Ricoh GRDIII for everyday street shooting

Josh White wrote Ricoh GRDIII: walking to work, or how he feels with using the GRDIII as a street shooter when he walks to work. The GRD is one of these small P&S camera that advanced camera user seems to appreciate. Full control and fast prime lens.

Josh preferred camera seems to be a Leica M9. Here is his conclusion on the Ricoh:

Honestly, I wouldn’t trade my M9 for anything. It’s a beautiful, beautiful camera and it’s easily the best camera I’ve ever used. However, for 90% of the photography I do the GRDIII would be enough. If you’re a street photographer who doesn’t want to break the bank I highly recommend this little Ricoh. Needless to say I’m a big fan.

I personally have a GRDII which is not much different – older sensor, a bit more noise, basically. I have used it a couple of times for street shooting. Honestly I think I should give it more love ; it is time I give it a real ride in that field.

Don’t forget to check Josh’s set on Flickr.

New Olympus Pens

Olympus announced new Olympus Pens and lenses in the micro Four-Third format. Three models and four lenses:

  • E-P3: the successor of the E-P1 and E-P2. Gain a flash.
  • E-PL3: the successor of the E-PL2, with a slimmer design and flip out screen. But it lost the flash. DPReview has a preview.
  • E-PM1: an even smaller Pen camera, even more simplified.

All three cameras feature a new UI, a new sensor, a new engine that should solve most of the slowness criticism, better noise management, 1080p video in AVCHD with Dolby Digital™ sound, etc. Not much changes in the number of pixels and this is actually good news for the image quality.

  • M. Zuiko Digital 12mm f2: a wide angle prime lens.
  • M. Zuiko Digital 45mm f1.8: a short telephoto.
  • M. Zuiko Digital 14-42 f3.5-5.6 II R: A slight restyling of the second version of the kit zoom.
  • M. Zuiko Digital 40-150 II R f4.0-5.6.

All the lenses come as MSC “Movie & Stills Compatible” (ie very smooth and silent autofocus).

How much longer can film hold?

NPR has a piece titled How Much Longer Can Photographic Film Hold On?:

At the turn of the 21st century, American shutterbugs were buying close to a billion rolls of film per year. This year, they might buy a mere 20 million, plus 31 million single-use cameras — the beach-resort staple vacationers turn to in a pinch, according to the Photo Marketing Association

Basically, film is not dead, but it is far beyond in term of market. The biggest risk for film is not that big companies stop producing it but rather that they hoard the technology to make it. Agfa Scala was the first example, albeit salvaged by the makers of DR5, still repeating the mistake. Polaroid is the second example, and the Impossible Project did the impossible with it. Kodachrome is the third and hardest example: a very complicated and undocumented process without any alternative. I believe slide film E-6 will be next. Time will tell.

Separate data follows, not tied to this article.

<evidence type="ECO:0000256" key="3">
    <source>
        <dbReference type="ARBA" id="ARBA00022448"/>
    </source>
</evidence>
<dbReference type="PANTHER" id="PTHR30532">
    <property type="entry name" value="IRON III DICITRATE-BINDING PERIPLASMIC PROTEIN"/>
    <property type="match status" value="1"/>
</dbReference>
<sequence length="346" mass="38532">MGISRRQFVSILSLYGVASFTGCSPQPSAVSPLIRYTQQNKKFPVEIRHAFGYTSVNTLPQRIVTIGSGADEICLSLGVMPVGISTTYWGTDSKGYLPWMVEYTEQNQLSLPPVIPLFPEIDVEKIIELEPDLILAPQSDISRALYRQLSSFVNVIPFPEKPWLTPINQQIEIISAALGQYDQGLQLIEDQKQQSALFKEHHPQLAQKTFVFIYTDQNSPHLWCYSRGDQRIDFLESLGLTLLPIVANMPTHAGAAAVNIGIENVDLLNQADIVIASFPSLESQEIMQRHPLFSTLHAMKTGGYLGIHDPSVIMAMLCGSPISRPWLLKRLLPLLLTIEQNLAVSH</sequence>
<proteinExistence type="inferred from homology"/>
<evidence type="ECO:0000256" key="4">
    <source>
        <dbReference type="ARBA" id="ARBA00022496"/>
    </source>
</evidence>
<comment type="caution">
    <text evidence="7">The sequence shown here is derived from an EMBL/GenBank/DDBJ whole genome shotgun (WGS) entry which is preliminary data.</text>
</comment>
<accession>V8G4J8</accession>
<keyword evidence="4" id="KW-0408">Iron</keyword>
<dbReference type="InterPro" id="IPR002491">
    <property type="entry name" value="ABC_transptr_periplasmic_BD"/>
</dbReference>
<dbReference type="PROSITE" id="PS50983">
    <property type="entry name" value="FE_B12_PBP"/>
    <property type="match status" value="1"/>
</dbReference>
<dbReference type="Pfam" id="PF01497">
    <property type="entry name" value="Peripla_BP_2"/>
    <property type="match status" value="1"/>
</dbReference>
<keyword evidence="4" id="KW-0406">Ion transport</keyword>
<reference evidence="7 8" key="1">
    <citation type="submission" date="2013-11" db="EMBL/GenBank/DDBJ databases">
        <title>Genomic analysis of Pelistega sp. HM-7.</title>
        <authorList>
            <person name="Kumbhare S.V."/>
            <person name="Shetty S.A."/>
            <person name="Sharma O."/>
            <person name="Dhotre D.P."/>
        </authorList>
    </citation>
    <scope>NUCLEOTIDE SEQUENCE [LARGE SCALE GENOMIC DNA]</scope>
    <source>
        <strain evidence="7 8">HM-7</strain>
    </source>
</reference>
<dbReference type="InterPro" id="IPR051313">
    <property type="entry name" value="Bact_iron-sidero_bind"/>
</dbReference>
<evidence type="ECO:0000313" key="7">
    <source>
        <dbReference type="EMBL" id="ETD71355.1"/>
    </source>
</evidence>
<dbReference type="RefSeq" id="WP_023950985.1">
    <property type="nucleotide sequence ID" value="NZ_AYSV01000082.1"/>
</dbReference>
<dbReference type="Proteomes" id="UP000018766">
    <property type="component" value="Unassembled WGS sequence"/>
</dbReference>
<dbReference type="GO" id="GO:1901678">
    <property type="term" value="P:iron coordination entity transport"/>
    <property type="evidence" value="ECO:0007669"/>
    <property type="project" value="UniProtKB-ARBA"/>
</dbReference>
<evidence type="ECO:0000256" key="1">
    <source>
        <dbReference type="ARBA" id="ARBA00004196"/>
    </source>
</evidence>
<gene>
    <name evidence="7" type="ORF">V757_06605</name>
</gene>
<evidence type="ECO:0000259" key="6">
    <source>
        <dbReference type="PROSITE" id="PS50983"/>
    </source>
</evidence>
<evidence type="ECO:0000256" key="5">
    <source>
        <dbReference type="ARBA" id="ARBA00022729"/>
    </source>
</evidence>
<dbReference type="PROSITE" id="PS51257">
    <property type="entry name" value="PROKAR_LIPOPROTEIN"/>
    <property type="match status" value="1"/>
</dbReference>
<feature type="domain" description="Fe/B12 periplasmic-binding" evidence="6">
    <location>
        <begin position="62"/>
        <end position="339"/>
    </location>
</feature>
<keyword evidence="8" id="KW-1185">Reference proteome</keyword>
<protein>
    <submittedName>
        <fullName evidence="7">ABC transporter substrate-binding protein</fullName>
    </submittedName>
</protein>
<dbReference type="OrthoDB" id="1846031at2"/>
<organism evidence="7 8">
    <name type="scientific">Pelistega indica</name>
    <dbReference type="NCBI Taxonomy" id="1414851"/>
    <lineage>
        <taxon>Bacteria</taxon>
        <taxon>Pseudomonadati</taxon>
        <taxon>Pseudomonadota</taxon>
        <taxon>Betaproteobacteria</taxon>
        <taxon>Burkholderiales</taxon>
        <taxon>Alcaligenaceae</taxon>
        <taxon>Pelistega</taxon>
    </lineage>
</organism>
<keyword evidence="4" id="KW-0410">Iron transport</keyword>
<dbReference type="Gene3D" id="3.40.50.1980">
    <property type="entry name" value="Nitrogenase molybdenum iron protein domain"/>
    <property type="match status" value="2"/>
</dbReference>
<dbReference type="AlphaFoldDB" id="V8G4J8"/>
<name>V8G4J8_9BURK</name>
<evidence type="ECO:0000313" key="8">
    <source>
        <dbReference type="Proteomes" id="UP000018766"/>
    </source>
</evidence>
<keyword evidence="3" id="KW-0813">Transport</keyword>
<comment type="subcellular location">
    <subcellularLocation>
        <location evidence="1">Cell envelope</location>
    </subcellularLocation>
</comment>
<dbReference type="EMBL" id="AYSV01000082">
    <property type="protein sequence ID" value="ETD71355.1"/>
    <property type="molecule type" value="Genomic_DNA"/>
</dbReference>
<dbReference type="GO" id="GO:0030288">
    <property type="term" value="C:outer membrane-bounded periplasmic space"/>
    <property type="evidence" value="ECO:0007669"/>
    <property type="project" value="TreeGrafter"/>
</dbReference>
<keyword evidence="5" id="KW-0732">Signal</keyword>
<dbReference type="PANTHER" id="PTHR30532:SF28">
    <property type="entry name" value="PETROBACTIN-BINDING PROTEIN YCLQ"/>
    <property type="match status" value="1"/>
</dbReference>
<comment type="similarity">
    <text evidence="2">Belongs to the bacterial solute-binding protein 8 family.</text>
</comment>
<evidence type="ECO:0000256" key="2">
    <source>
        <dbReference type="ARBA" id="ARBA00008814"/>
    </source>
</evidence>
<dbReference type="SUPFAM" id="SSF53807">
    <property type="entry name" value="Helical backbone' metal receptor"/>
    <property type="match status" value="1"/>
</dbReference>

Pentax Q

Pentax just announced the Pentax Q, a mirror-less camera with interchangeable lenses and a small sensor of 1/2.3″. There will be 5 lenses available.

As usual, DPReview has a preview.

Just a few comments after reading the specs and the preview:

  • Small sensor. I already find the m4/3 to be noisy due to its size. 1/2.3″ is significantly smaller and the quality will likely converge to a compact: lot of noise at higher ISO.
  • Barely smaller than the Sony NEX (or a micro 4/3), according to the picture on DPReview, despite a much smaller sensor.

Also the lenses will include a “standard” prime (kit) 48mm equivalent, “standard” zoom ($300), a fisheye with manual focus and fixed aperture f5.6 ($129) and for less than $100, two “toy” lenses, one wide (28mm equiv.), one (100mm equiv.) telephoto whose image look will remind of the Diana or Lomo.

At $800 with the prime lens, I don’t really see where the Pentax Q fits in the market. That reminds me of the Pentax Auto 110 film SLR.

Polaroid, something that was impossible

Technologizer relate the story of the Polaroid’s SX-70: The Art and Science of the Nearly Impossible:

Most important, unlike any other Polaroid, the SX-70 asked the photographer to do nothing more than focus, press the shutter, and pluck the snapshot as it emerged from the camera–and then watch it develop in daylight. It was the first camera to realize what Edwin Land said had been his dream all along: “absolute one-step photography.”

This was in 1972 and it was a landmark towards the true instant photography. Long before digital.

Open letter to Leica

Lloyd Chambers wrote an open letter to Leica:

The M9 felt like 2 year old technology the day I got it, with many disappointments.

And yes you are allowed to bad mouth Leica. I believed that the M8 was a mishap – evidence that Leica didn’t really know what to do. Apparently the M9 is too. And very expensive. Chambers has already written very extensively about the M9 (sorry, paywall).

And I have read a lot of praise about the Leica M9 too.